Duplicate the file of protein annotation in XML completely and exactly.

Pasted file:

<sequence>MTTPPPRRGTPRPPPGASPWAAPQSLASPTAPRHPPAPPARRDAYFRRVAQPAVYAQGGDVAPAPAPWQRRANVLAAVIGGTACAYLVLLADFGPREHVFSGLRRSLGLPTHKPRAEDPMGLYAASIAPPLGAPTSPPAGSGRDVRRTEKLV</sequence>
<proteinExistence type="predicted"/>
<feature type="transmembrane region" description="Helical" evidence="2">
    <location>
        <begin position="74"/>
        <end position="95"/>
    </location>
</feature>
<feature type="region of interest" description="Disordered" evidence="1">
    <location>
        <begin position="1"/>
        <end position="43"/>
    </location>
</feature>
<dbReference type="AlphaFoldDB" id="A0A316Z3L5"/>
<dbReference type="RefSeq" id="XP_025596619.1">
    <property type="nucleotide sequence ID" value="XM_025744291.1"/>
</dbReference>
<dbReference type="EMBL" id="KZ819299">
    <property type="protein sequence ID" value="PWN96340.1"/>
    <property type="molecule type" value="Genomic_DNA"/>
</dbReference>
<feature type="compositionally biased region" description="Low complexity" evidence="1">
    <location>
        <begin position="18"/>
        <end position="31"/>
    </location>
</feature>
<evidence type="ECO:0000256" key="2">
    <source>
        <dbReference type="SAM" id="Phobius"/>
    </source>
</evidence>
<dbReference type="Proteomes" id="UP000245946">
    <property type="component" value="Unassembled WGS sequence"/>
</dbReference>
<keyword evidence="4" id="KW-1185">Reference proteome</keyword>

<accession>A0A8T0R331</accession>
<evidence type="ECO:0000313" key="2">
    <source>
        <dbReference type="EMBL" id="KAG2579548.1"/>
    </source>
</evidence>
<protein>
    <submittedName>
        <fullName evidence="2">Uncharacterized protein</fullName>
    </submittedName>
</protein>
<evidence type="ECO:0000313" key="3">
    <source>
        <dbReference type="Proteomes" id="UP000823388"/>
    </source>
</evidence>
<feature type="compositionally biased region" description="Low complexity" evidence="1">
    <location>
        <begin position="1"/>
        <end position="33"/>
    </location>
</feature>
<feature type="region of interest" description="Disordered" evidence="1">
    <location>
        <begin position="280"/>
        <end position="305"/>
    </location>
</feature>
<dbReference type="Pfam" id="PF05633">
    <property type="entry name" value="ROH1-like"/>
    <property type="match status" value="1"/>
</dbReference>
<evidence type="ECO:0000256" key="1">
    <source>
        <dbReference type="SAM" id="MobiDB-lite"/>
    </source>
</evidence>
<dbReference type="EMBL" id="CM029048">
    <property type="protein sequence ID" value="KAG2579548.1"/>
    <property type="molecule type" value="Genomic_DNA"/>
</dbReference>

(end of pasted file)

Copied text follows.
<sequence>MTTPPPRRGTPRPPPGASPWAAPQSLASPTAPRHPPAPPARRDAYFRRVAQPAVYAQGGDVAPAPAPWQRRANVLAAVIGGTACAYLVLLADFGPREHVFSGLRRSLGLPTHKPRAEDPMGLYAASIAPPLGAPTSPPAGSGRDVRRTEKLV</sequence>
<proteinExistence type="predicted"/>
<feature type="transmembrane region" description="Helical" evidence="2">
    <location>
        <begin position="74"/>
        <end position="95"/>
    </location>
</feature>
<feature type="region of interest" description="Disordered" evidence="1">
    <location>
        <begin position="1"/>
        <end position="43"/>
    </location>
</feature>
<dbReference type="AlphaFoldDB" id="A0A316Z3L5"/>
<dbReference type="RefSeq" id="XP_025596619.1">
    <property type="nucleotide sequence ID" value="XM_025744291.1"/>
</dbReference>
<dbReference type="EMBL" id="KZ819299">
    <property type="protein sequence ID" value="PWN96340.1"/>
    <property type="molecule type" value="Genomic_DNA"/>
</dbReference>
<feature type="compositionally biased region" description="Low complexity" evidence="1">
    <location>
        <begin position="18"/>
        <end position="31"/>
    </location>
</feature>
<evidence type="ECO:0000256" key="2">
    <source>
        <dbReference type="SAM" id="Phobius"/>
    </source>
</evidence>
<dbReference type="Proteomes" id="UP000245946">
    <property type="component" value="Unassembled WGS sequence"/>
</dbReference>
<keyword evidence="4" id="KW-1185">Reference proteome</keyword>

<accession>A0A8T0R331</accession>
<evidence type="ECO:0000313" key="2">
    <source>
        <dbReference type="EMBL" id="KAG2579548.1"/>
    </source>
</evidence>
<protein>
    <submittedName>
        <fullName evidence="2">Uncharacterized protein</fullName>
    </submittedName>
</protein>
<evidence type="ECO:0000313" key="3">
    <source>
        <dbReference type="Proteomes" id="UP000823388"/>
    </source>
</evidence>
<feature type="compositionally biased region" description="Low complexity" evidence="1">
    <location>
        <begin position="1"/>
        <end position="33"/>
    </location>
</feature>
<feature type="region of interest" description="Disordered" evidence="1">
    <location>
        <begin position="280"/>
        <end position="305"/>
    </location>
</feature>
<dbReference type="Pfam" id="PF05633">
    <property type="entry name" value="ROH1-like"/>
    <property type="match status" value="1"/>
</dbReference>
<evidence type="ECO:0000256" key="1">
    <source>
        <dbReference type="SAM" id="MobiDB-lite"/>
    </source>
</evidence>
<dbReference type="EMBL" id="CM029048">
    <property type="protein sequence ID" value="KAG2579548.1"/>
    <property type="molecule type" value="Genomic_DNA"/>
</dbReference>